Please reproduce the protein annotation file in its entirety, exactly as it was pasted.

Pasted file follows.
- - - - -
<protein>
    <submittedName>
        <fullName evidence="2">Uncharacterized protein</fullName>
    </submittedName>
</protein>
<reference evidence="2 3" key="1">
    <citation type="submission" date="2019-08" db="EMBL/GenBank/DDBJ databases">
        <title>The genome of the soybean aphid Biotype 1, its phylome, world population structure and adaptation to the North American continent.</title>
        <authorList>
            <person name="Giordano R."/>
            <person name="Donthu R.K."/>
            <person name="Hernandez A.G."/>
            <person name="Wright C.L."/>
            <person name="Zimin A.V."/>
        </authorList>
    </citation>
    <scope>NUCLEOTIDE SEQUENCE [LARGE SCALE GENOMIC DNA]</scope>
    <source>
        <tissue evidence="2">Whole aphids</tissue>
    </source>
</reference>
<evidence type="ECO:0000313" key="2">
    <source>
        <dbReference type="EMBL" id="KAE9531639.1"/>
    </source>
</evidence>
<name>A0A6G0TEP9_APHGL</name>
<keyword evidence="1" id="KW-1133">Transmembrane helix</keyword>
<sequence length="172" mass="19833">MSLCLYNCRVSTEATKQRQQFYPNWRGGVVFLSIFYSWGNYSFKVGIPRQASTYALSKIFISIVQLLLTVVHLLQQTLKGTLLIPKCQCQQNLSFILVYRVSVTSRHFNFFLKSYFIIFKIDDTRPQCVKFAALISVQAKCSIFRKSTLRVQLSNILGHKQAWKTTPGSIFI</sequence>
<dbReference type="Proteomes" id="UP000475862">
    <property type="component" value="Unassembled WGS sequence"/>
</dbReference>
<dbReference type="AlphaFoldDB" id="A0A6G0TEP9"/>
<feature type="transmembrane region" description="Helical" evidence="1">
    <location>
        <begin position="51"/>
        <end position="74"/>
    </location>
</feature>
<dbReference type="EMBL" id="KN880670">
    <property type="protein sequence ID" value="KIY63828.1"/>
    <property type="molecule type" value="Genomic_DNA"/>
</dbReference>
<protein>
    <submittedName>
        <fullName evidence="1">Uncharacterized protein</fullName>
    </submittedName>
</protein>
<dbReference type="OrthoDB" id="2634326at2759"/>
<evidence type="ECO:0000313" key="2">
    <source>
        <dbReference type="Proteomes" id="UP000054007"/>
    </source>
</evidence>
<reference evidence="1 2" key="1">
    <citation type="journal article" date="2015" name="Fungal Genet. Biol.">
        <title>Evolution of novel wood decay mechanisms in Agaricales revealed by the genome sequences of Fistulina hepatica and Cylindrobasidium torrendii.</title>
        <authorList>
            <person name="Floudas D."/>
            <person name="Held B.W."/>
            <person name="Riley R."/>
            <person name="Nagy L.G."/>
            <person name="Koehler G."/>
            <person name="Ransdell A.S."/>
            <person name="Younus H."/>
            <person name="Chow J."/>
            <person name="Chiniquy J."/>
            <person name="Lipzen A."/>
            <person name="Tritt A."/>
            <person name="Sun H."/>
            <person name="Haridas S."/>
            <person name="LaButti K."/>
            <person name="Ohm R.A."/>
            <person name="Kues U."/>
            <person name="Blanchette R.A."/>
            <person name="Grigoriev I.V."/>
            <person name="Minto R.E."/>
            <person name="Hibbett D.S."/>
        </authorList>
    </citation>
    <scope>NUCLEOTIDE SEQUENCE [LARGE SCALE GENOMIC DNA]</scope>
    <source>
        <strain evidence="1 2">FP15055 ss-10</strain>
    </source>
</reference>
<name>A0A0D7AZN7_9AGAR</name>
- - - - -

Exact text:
<protein>
    <submittedName>
        <fullName evidence="2">Uncharacterized protein</fullName>
    </submittedName>
</protein>
<reference evidence="2 3" key="1">
    <citation type="submission" date="2019-08" db="EMBL/GenBank/DDBJ databases">
        <title>The genome of the soybean aphid Biotype 1, its phylome, world population structure and adaptation to the North American continent.</title>
        <authorList>
            <person name="Giordano R."/>
            <person name="Donthu R.K."/>
            <person name="Hernandez A.G."/>
            <person name="Wright C.L."/>
            <person name="Zimin A.V."/>
        </authorList>
    </citation>
    <scope>NUCLEOTIDE SEQUENCE [LARGE SCALE GENOMIC DNA]</scope>
    <source>
        <tissue evidence="2">Whole aphids</tissue>
    </source>
</reference>
<evidence type="ECO:0000313" key="2">
    <source>
        <dbReference type="EMBL" id="KAE9531639.1"/>
    </source>
</evidence>
<name>A0A6G0TEP9_APHGL</name>
<keyword evidence="1" id="KW-1133">Transmembrane helix</keyword>
<sequence length="172" mass="19833">MSLCLYNCRVSTEATKQRQQFYPNWRGGVVFLSIFYSWGNYSFKVGIPRQASTYALSKIFISIVQLLLTVVHLLQQTLKGTLLIPKCQCQQNLSFILVYRVSVTSRHFNFFLKSYFIIFKIDDTRPQCVKFAALISVQAKCSIFRKSTLRVQLSNILGHKQAWKTTPGSIFI</sequence>
<dbReference type="Proteomes" id="UP000475862">
    <property type="component" value="Unassembled WGS sequence"/>
</dbReference>
<dbReference type="AlphaFoldDB" id="A0A6G0TEP9"/>
<feature type="transmembrane region" description="Helical" evidence="1">
    <location>
        <begin position="51"/>
        <end position="74"/>
    </location>
</feature>
<dbReference type="EMBL" id="KN880670">
    <property type="protein sequence ID" value="KIY63828.1"/>
    <property type="molecule type" value="Genomic_DNA"/>
</dbReference>
<protein>
    <submittedName>
        <fullName evidence="1">Uncharacterized protein</fullName>
    </submittedName>
</protein>
<dbReference type="OrthoDB" id="2634326at2759"/>
<evidence type="ECO:0000313" key="2">
    <source>
        <dbReference type="Proteomes" id="UP000054007"/>
    </source>
</evidence>
<reference evidence="1 2" key="1">
    <citation type="journal article" date="2015" name="Fungal Genet. Biol.">
        <title>Evolution of novel wood decay mechanisms in Agaricales revealed by the genome sequences of Fistulina hepatica and Cylindrobasidium torrendii.</title>
        <authorList>
            <person name="Floudas D."/>
            <person name="Held B.W."/>
            <person name="Riley R."/>
            <person name="Nagy L.G."/>
            <person name="Koehler G."/>
            <person name="Ransdell A.S."/>
            <person name="Younus H."/>
            <person name="Chow J."/>
            <person name="Chiniquy J."/>
            <person name="Lipzen A."/>
            <person name="Tritt A."/>
            <person name="Sun H."/>
            <person name="Haridas S."/>
            <person name="LaButti K."/>
            <person name="Ohm R.A."/>
            <person name="Kues U."/>
            <person name="Blanchette R.A."/>
            <person name="Grigoriev I.V."/>
            <person name="Minto R.E."/>
            <person name="Hibbett D.S."/>
        </authorList>
    </citation>
    <scope>NUCLEOTIDE SEQUENCE [LARGE SCALE GENOMIC DNA]</scope>
    <source>
        <strain evidence="1 2">FP15055 ss-10</strain>
    </source>
</reference>
<name>A0A0D7AZN7_9AGAR</name>